Battle of the Plains of Abraham Speech

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I congratulate you, my brave countrymen and fellow soldiers, on the spirit and success with which you have executed this important part of our enterprise. The formidable Heights of Abraham are now surmounted; and the city of Quebec, the object of all our toils, now stands in full view before us. A perfidious enemy, who have dared to exasperate you by their cruelties, but not to oppose you on equal ground, are now constrained to face you on the open plain, without ramparts or intrenchments to shelter them.

You know too well the forces which compose their army to dread their superior numbers. A few regular troops from old France, weakened by hunger and sickness, who, when fresh, were unable to withstand the British soldiers, are their general’s chief dependence. Those numerous companies of Canadians, insolent, mutinous, unsteady, and ill-disciplined, have exercised his utmost skill to keep them together to this time; and, as soon as their irregular ardor is damped by one firm fire, they will instantly turn their backs, and give you no further trouble but in the pursuit. As for those savage tribes of Indians, whose horrid yells in the forest have struck many a bold heart with affright, terrible as they are with a tomahawk and scalping-knife to a flying and prostrate foe, you have experienced how little their ferocity is to be dreaded by resolute men upon fair and open ground: you can now only consider them as the just objects of a severe revenge for the unhappy fate of many slaughtered countrymen.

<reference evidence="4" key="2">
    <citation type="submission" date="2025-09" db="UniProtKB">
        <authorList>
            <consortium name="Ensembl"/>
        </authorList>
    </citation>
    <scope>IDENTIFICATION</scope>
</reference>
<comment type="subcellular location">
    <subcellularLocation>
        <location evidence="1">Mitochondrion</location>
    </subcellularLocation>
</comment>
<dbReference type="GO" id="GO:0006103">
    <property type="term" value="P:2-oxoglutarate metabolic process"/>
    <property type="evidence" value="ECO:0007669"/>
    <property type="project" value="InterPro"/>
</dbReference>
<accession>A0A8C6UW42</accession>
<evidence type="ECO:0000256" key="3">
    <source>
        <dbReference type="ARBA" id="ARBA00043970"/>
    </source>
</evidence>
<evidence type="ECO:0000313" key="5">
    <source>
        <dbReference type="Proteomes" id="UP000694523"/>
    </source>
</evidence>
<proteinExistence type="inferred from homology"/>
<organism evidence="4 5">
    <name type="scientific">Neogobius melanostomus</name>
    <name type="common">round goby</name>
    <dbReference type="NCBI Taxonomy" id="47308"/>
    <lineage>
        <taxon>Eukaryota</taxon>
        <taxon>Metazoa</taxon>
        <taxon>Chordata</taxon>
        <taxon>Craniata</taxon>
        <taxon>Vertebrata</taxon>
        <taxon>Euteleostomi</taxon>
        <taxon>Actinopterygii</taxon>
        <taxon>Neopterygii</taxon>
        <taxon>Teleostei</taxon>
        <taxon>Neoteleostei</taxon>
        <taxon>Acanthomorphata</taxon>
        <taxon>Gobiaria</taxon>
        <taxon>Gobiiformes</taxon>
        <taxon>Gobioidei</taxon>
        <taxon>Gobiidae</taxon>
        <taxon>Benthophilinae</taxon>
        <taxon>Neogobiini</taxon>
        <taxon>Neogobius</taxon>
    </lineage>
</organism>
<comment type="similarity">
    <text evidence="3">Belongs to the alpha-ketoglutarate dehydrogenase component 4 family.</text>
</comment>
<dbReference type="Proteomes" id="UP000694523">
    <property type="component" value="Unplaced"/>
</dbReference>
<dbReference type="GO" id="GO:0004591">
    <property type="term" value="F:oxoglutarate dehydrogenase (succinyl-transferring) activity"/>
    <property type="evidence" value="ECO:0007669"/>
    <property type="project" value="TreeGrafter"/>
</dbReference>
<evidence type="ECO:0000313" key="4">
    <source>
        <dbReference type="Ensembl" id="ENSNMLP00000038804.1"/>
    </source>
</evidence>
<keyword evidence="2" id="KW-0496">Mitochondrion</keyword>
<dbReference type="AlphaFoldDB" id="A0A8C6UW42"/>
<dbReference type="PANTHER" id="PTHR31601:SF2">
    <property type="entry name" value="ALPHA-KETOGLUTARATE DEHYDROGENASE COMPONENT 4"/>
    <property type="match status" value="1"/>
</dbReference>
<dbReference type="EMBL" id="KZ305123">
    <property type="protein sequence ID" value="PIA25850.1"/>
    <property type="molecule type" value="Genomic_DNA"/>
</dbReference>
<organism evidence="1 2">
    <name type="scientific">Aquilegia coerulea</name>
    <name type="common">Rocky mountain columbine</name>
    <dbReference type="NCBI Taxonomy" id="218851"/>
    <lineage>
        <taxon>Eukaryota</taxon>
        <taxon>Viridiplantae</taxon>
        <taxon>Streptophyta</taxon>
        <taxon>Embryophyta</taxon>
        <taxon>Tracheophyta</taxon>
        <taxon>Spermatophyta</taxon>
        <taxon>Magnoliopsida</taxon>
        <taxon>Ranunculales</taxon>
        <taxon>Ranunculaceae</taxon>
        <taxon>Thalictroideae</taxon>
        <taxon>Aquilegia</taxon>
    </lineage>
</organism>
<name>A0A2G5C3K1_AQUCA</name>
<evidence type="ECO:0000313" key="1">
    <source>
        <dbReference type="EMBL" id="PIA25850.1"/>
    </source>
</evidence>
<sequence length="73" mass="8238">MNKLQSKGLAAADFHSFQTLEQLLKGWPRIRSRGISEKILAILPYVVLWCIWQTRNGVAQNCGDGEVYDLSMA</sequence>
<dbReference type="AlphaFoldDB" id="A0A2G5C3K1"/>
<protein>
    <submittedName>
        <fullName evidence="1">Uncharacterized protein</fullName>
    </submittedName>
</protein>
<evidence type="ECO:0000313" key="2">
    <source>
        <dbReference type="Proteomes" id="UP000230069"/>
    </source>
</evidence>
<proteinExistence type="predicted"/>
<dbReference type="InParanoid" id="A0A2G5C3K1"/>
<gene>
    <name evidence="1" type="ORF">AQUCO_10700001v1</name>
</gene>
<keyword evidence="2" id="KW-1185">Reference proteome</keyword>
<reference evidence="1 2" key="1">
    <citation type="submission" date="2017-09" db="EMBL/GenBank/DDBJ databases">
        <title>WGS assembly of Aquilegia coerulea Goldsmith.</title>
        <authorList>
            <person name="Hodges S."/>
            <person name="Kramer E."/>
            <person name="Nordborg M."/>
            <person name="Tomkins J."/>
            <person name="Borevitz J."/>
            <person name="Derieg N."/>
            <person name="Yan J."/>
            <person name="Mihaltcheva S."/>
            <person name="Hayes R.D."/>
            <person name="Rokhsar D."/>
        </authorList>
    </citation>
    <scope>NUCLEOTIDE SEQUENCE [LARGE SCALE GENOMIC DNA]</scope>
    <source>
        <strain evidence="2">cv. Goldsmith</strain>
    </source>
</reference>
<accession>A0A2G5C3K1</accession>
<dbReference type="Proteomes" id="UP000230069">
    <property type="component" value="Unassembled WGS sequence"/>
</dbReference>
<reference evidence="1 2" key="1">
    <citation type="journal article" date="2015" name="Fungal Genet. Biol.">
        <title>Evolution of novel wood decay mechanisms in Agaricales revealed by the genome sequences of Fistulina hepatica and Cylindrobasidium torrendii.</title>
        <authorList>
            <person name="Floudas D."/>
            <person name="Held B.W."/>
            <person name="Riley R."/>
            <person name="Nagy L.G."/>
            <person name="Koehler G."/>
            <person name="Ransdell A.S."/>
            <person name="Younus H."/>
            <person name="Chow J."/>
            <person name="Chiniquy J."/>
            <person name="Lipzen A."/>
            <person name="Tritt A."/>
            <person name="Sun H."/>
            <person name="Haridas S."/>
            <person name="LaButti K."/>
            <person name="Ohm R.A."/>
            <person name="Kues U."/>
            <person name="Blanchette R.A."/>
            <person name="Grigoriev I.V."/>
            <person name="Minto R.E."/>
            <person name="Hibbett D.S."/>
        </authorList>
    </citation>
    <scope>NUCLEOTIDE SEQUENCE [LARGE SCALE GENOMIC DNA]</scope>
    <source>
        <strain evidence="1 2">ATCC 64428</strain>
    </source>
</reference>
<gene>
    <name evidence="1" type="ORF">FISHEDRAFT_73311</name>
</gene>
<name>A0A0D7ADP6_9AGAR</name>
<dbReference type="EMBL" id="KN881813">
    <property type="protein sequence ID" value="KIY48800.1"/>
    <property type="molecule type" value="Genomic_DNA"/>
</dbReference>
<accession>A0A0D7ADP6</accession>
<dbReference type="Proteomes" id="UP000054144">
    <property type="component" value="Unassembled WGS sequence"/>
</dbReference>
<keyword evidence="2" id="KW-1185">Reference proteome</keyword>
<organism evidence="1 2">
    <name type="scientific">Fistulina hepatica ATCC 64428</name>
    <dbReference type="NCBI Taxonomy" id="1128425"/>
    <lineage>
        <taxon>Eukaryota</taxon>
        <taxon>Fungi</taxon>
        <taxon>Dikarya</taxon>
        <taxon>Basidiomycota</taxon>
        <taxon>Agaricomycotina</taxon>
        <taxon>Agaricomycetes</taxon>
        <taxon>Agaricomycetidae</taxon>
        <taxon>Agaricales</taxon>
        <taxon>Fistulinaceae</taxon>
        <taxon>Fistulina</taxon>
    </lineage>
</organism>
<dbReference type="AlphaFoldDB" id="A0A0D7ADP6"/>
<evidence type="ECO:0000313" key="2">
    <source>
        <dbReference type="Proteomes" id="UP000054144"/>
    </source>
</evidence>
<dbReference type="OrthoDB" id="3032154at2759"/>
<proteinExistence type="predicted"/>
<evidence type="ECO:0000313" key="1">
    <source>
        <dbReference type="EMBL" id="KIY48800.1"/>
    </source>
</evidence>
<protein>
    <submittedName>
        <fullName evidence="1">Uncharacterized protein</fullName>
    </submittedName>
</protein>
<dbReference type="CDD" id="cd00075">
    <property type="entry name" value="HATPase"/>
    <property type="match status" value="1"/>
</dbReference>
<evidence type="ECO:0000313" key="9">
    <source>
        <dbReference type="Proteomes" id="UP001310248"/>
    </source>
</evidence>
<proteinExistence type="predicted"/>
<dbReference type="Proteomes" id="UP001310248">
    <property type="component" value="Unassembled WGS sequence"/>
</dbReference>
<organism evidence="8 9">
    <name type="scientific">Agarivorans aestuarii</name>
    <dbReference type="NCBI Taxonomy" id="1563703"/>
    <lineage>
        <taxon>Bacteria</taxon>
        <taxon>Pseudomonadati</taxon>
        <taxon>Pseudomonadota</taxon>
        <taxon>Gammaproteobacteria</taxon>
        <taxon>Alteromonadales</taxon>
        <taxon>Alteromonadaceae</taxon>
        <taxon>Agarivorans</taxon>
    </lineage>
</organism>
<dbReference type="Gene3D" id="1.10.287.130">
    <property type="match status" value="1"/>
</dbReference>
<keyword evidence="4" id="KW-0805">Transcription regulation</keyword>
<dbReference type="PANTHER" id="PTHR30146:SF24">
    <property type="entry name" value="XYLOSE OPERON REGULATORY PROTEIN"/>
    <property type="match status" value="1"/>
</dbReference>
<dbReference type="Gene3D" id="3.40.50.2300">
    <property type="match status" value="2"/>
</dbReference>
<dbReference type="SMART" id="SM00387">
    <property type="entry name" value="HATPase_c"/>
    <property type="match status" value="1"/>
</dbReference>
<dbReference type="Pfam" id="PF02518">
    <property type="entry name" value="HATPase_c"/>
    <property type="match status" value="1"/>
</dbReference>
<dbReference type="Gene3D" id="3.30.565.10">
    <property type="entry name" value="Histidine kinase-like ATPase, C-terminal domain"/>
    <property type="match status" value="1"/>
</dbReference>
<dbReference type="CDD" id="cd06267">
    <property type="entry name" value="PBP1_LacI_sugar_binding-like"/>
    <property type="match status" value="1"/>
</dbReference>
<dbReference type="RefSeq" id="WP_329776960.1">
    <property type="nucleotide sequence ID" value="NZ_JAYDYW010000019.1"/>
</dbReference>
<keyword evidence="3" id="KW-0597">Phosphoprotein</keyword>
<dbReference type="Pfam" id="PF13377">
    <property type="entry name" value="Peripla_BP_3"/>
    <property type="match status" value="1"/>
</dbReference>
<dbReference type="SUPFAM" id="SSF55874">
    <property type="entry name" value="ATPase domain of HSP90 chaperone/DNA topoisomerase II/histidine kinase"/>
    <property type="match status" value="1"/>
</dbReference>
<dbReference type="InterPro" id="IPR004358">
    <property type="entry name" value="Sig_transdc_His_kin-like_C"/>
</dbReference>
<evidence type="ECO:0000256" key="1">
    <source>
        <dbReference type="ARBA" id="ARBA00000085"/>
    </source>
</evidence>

This day puts it into your power to terminate the fatigues of a siege which has so long employed your courage and patience. Possessed with a full confidence of the certain success which British valor must gain over such enemies, I have led you up these steep and dangerous rocks, only solicitous to show you the foe within your reach. The impossibility of a retreat makes no difference in the situation of men resolved to conquer or die; and, believe me, my friends, if your conquest could be bought with the blood of your general, he would most cheerfully resign a life which he has long devoted to his country.

This work was published before January 1, 1924, and is in the public domain worldwide because the author died at least 100 years ago.